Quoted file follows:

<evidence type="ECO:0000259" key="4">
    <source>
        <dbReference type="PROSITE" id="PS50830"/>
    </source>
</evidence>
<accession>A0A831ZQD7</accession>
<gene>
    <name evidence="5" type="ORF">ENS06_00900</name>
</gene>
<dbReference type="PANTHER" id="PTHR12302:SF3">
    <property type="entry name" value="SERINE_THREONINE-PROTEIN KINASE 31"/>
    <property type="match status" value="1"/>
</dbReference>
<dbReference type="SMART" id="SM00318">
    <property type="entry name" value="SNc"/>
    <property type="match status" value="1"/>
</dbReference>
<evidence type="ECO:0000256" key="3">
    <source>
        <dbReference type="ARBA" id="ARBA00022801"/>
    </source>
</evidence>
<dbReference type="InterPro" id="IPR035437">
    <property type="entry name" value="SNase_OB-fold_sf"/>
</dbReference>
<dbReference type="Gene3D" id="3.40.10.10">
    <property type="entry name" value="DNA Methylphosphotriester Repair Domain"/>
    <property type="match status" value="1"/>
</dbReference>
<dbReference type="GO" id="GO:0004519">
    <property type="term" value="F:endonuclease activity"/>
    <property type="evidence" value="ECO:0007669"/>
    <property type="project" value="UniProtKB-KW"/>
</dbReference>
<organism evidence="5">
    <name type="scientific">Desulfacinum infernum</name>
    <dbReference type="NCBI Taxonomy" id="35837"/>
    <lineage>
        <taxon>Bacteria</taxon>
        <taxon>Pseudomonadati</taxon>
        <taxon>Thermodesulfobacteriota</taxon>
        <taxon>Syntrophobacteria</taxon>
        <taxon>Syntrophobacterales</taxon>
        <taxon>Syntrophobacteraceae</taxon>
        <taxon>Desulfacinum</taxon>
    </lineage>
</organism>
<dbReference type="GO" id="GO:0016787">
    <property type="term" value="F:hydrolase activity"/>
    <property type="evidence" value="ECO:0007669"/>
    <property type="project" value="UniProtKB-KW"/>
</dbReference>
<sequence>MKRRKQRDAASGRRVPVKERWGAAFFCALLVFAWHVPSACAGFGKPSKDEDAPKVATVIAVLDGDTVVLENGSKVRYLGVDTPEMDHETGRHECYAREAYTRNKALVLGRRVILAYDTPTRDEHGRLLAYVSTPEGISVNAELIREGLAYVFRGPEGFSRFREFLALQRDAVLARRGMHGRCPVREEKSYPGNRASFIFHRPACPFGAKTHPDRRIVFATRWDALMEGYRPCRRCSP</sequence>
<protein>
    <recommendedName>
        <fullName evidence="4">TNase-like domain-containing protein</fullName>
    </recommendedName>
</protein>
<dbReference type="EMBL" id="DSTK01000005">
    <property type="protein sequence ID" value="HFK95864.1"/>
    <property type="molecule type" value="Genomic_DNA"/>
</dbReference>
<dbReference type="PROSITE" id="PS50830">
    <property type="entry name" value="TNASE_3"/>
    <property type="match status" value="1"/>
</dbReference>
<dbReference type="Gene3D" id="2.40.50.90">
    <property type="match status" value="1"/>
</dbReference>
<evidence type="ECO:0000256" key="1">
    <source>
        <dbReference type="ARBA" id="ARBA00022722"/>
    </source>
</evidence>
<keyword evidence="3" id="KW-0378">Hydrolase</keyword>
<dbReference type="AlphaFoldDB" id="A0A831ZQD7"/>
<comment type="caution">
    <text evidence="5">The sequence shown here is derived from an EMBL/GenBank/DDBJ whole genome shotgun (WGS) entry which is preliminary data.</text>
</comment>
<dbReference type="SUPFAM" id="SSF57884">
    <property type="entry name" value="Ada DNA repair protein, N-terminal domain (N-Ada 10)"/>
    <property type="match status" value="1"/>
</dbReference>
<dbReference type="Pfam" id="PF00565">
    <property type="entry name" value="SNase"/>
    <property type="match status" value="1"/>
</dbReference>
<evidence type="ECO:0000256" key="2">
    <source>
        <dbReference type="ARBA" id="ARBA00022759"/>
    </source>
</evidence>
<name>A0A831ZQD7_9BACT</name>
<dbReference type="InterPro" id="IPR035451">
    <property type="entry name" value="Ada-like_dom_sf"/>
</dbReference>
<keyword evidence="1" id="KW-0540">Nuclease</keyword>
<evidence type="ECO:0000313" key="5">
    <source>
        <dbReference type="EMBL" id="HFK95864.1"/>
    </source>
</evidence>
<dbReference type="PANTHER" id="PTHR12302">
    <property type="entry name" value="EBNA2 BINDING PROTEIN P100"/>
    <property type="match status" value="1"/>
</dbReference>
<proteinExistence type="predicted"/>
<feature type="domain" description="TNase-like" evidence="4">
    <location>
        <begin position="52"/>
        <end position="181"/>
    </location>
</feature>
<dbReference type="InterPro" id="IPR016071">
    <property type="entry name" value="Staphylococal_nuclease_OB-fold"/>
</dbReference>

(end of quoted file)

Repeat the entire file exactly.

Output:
<evidence type="ECO:0000259" key="4">
    <source>
        <dbReference type="PROSITE" id="PS50830"/>
    </source>
</evidence>
<accession>A0A831ZQD7</accession>
<gene>
    <name evidence="5" type="ORF">ENS06_00900</name>
</gene>
<dbReference type="PANTHER" id="PTHR12302:SF3">
    <property type="entry name" value="SERINE_THREONINE-PROTEIN KINASE 31"/>
    <property type="match status" value="1"/>
</dbReference>
<dbReference type="SMART" id="SM00318">
    <property type="entry name" value="SNc"/>
    <property type="match status" value="1"/>
</dbReference>
<evidence type="ECO:0000256" key="3">
    <source>
        <dbReference type="ARBA" id="ARBA00022801"/>
    </source>
</evidence>
<dbReference type="InterPro" id="IPR035437">
    <property type="entry name" value="SNase_OB-fold_sf"/>
</dbReference>
<dbReference type="Gene3D" id="3.40.10.10">
    <property type="entry name" value="DNA Methylphosphotriester Repair Domain"/>
    <property type="match status" value="1"/>
</dbReference>
<dbReference type="GO" id="GO:0004519">
    <property type="term" value="F:endonuclease activity"/>
    <property type="evidence" value="ECO:0007669"/>
    <property type="project" value="UniProtKB-KW"/>
</dbReference>
<organism evidence="5">
    <name type="scientific">Desulfacinum infernum</name>
    <dbReference type="NCBI Taxonomy" id="35837"/>
    <lineage>
        <taxon>Bacteria</taxon>
        <taxon>Pseudomonadati</taxon>
        <taxon>Thermodesulfobacteriota</taxon>
        <taxon>Syntrophobacteria</taxon>
        <taxon>Syntrophobacterales</taxon>
        <taxon>Syntrophobacteraceae</taxon>
        <taxon>Desulfacinum</taxon>
    </lineage>
</organism>
<dbReference type="GO" id="GO:0016787">
    <property type="term" value="F:hydrolase activity"/>
    <property type="evidence" value="ECO:0007669"/>
    <property type="project" value="UniProtKB-KW"/>
</dbReference>
<sequence>MKRRKQRDAASGRRVPVKERWGAAFFCALLVFAWHVPSACAGFGKPSKDEDAPKVATVIAVLDGDTVVLENGSKVRYLGVDTPEMDHETGRHECYAREAYTRNKALVLGRRVILAYDTPTRDEHGRLLAYVSTPEGISVNAELIREGLAYVFRGPEGFSRFREFLALQRDAVLARRGMHGRCPVREEKSYPGNRASFIFHRPACPFGAKTHPDRRIVFATRWDALMEGYRPCRRCSP</sequence>
<protein>
    <recommendedName>
        <fullName evidence="4">TNase-like domain-containing protein</fullName>
    </recommendedName>
</protein>
<dbReference type="EMBL" id="DSTK01000005">
    <property type="protein sequence ID" value="HFK95864.1"/>
    <property type="molecule type" value="Genomic_DNA"/>
</dbReference>
<dbReference type="PROSITE" id="PS50830">
    <property type="entry name" value="TNASE_3"/>
    <property type="match status" value="1"/>
</dbReference>
<dbReference type="Gene3D" id="2.40.50.90">
    <property type="match status" value="1"/>
</dbReference>
<evidence type="ECO:0000256" key="1">
    <source>
        <dbReference type="ARBA" id="ARBA00022722"/>
    </source>
</evidence>
<keyword evidence="3" id="KW-0378">Hydrolase</keyword>
<dbReference type="AlphaFoldDB" id="A0A831ZQD7"/>
<comment type="caution">
    <text evidence="5">The sequence shown here is derived from an EMBL/GenBank/DDBJ whole genome shotgun (WGS) entry which is preliminary data.</text>
</comment>
<dbReference type="SUPFAM" id="SSF57884">
    <property type="entry name" value="Ada DNA repair protein, N-terminal domain (N-Ada 10)"/>
    <property type="match status" value="1"/>
</dbReference>
<dbReference type="Pfam" id="PF00565">
    <property type="entry name" value="SNase"/>
    <property type="match status" value="1"/>
</dbReference>
<evidence type="ECO:0000256" key="2">
    <source>
        <dbReference type="ARBA" id="ARBA00022759"/>
    </source>
</evidence>
<name>A0A831ZQD7_9BACT</name>
<dbReference type="InterPro" id="IPR035451">
    <property type="entry name" value="Ada-like_dom_sf"/>
</dbReference>
<keyword evidence="1" id="KW-0540">Nuclease</keyword>
<evidence type="ECO:0000313" key="5">
    <source>
        <dbReference type="EMBL" id="HFK95864.1"/>
    </source>
</evidence>
<dbReference type="PANTHER" id="PTHR12302">
    <property type="entry name" value="EBNA2 BINDING PROTEIN P100"/>
    <property type="match status" value="1"/>
</dbReference>
<proteinExistence type="predicted"/>
<feature type="domain" description="TNase-like" evidence="4">
    <location>
        <begin position="52"/>
        <end position="181"/>
    </location>
</feature>
<dbReference type="InterPro" id="IPR016071">
    <property type="entry name" value="Staphylococal_nuclease_OB-fold"/>
</dbReference>